THE BLOG

The Novel That Does for Autistic Girls What 'Curious Incident' Did for Boys

15/07/2015 14:35 BST | Updated 14/07/2016 10:59 BST

Being the headteacher of Limspfield Grange School is a brilliant and sometimes slightly scary job. Why? Because I get to work with 72 amazing and feisty teenage girls with communication and interaction difficulties (including autism). Sure there are times when things at school are bumpy or tricky, but it is always worth it because we believe that 'together we make a difference'. And when students started to hassle me about the lack of literature available for teenage girls with autism, I told them that they should do something about it. And that is exactly what they did.

The students from Limpsfield Grange sometimes go out and speak at public events about their experiences of autism. They are a force of nature. At one event last summer two of my students door-stepped a prominent member of the National Autistic Society and explained how frustrated they were at the lack of representation of girls and women with autism in the media. They suggested that the students at Limpsfield Grange should write a book, and he should fund it. To my endless surprise he agreed on the spot. That day M was born.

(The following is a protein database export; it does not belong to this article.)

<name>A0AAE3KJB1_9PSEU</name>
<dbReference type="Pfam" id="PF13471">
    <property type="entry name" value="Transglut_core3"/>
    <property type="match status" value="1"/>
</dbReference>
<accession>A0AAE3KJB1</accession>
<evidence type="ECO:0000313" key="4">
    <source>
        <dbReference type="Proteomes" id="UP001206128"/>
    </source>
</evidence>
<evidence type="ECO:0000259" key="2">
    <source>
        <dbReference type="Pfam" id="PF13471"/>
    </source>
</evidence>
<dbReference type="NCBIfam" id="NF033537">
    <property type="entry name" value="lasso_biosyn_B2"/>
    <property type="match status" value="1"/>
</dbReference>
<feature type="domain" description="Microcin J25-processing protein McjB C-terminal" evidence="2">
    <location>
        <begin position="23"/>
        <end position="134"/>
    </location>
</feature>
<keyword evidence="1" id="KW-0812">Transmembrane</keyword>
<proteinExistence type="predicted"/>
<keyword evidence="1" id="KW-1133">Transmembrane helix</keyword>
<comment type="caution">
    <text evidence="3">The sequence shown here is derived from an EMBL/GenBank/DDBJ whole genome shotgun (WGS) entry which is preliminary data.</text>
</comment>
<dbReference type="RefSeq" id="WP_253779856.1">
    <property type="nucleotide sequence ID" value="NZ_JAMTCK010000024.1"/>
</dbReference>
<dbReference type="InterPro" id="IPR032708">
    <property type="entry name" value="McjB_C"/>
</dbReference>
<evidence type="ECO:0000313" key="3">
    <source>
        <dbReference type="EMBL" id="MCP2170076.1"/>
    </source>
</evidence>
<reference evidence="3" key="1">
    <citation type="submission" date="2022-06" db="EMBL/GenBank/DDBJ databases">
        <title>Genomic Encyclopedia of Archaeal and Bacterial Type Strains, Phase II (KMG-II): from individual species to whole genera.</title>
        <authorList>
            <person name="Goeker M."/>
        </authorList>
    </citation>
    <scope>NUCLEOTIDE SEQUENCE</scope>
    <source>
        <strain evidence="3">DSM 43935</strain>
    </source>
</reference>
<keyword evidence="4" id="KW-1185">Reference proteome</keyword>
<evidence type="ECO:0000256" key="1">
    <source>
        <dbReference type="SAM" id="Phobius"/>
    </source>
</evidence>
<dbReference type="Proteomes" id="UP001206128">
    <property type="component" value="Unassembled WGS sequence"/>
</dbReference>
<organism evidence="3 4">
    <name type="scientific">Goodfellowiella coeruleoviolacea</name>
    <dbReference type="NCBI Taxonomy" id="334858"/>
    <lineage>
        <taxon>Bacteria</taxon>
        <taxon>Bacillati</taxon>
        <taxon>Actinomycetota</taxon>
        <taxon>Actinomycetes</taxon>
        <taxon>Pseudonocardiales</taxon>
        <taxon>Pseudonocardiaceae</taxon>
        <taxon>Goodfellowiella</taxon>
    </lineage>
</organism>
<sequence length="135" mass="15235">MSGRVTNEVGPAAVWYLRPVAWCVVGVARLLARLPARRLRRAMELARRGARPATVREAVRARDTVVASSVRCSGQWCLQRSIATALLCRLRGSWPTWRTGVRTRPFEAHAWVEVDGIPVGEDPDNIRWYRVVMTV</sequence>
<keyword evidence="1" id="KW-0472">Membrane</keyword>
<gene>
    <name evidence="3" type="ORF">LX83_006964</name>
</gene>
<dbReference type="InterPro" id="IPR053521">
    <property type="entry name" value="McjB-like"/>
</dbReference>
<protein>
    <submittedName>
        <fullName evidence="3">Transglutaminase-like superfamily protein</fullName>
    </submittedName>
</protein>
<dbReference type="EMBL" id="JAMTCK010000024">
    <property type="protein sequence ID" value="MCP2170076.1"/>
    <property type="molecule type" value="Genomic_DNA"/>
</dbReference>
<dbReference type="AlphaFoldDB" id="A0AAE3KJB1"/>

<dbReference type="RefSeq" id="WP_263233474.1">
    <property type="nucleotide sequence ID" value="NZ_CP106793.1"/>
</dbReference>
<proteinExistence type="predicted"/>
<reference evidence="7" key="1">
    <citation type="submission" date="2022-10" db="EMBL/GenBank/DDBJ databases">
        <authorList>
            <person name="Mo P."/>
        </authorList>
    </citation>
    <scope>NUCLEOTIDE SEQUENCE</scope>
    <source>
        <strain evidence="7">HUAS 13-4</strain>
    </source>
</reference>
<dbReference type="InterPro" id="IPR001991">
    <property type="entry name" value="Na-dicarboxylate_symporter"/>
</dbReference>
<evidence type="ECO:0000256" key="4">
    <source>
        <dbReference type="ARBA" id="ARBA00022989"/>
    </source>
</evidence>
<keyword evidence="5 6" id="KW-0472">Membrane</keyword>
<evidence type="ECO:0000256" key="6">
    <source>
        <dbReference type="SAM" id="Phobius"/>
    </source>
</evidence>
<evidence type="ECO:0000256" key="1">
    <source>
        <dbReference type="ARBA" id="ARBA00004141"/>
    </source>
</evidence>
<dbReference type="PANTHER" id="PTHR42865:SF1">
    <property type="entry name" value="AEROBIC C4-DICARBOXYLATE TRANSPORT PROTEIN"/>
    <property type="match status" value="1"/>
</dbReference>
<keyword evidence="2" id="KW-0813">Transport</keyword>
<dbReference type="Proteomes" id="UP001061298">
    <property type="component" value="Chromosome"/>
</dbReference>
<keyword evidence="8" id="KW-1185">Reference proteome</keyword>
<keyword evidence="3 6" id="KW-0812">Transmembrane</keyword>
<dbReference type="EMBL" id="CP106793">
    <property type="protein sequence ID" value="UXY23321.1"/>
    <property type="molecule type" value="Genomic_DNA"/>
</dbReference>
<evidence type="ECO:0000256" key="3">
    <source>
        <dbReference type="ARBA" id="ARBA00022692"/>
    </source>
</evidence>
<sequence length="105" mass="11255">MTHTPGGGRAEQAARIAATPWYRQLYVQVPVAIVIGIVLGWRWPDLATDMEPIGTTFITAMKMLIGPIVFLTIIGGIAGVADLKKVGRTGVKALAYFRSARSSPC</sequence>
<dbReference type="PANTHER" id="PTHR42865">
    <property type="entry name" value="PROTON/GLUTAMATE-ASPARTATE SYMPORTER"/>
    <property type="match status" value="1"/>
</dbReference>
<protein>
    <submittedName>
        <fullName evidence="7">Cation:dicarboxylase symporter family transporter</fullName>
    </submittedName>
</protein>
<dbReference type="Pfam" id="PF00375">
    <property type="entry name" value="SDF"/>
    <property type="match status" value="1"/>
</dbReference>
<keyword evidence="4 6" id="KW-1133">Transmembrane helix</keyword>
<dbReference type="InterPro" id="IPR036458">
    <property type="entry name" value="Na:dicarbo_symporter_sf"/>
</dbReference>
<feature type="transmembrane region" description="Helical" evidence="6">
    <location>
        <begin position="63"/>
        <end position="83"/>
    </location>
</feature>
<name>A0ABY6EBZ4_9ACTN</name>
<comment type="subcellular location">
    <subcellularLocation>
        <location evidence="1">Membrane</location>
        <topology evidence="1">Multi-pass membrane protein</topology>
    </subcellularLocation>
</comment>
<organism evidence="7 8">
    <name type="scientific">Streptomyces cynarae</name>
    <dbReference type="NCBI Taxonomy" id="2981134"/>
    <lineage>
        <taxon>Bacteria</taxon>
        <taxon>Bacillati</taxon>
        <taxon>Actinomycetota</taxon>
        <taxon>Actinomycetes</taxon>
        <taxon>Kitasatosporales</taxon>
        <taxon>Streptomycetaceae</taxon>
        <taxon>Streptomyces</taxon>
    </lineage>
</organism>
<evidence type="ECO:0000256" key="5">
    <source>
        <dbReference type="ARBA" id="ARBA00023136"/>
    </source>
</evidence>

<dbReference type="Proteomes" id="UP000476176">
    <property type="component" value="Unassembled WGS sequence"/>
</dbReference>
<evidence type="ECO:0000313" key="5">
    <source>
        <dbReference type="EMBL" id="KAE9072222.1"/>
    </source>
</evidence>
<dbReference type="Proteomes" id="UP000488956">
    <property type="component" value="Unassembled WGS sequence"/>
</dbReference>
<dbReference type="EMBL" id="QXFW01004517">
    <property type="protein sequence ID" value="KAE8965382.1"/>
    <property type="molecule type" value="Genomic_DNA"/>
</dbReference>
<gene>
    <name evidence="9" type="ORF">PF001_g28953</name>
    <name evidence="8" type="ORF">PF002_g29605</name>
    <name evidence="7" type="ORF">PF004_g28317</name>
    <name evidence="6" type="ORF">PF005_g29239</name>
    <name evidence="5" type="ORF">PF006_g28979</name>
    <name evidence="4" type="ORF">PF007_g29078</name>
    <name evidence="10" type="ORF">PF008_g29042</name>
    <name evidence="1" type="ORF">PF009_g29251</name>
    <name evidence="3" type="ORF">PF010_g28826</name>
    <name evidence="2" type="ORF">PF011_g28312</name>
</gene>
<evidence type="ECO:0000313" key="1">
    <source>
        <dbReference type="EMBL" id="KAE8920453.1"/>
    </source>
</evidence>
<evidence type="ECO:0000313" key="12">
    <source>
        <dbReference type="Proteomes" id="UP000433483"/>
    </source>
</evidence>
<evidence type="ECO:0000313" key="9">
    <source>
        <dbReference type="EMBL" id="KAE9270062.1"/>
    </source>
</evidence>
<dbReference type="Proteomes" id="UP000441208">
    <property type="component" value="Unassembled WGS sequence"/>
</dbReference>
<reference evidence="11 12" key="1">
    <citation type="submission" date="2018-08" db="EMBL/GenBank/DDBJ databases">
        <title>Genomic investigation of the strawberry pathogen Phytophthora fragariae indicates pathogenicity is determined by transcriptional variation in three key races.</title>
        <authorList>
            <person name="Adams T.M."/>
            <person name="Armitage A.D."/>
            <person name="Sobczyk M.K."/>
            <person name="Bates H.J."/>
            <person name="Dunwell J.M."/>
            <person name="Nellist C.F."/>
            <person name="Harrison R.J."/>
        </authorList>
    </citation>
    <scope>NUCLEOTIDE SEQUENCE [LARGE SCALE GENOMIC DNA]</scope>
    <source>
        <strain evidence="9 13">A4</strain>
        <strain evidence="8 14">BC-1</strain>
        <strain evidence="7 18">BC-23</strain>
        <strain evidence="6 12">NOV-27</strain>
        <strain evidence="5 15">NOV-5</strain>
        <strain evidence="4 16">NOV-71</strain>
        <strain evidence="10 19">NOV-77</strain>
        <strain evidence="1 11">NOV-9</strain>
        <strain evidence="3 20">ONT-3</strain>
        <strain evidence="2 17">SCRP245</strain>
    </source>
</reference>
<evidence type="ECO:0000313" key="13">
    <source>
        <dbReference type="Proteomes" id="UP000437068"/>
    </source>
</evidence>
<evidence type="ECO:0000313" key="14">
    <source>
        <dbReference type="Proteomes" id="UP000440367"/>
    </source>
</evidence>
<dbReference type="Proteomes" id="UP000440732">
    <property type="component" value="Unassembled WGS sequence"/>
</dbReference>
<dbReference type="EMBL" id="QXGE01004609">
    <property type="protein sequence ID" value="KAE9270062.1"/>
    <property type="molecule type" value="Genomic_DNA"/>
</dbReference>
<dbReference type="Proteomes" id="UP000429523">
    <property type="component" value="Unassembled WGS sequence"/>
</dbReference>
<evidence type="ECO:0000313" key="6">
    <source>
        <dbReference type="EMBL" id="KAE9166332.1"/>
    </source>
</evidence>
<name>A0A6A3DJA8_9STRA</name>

The girls worked with writer Vicky Martin in workshops to lay the foundations of the story. What were the main things they wanted to say through a novel? Who were they writing for? It was very clear they felt lucky to have so many friends who were just like them - kind, compassionate, curious teenage girls with autism. They felt they were accepted and belonged to a cool, quirky community. But that not everyone on the autistic spectrum shared this experience, that some were isolated, and not everyone thought being autistic was a good thing. So they wanted to write a story that would reach out and support others.

The result was our amazing story M is for Autism, which charts the journey to find "normal" for teenager M. We are so proud of our story it's hard to put into words. When it was published the girls gathered in my office and looked through the book saying things like "Oh that's my bit" or "I drew that!" I'm not sure as a headteacher you get many days in your career that are better than that.

So, the brilliant feisty girls of the Grange have written a novel, and have been in a TV documentary (Girls With Autism, ITV Wednesday 15 July). And now they are restless again. One asked me recently when Michelle Obama would visit our school... And my advice was if you want her to come then you'd best ask her. I am sure it is only a matter of time before they persuade her to visit us.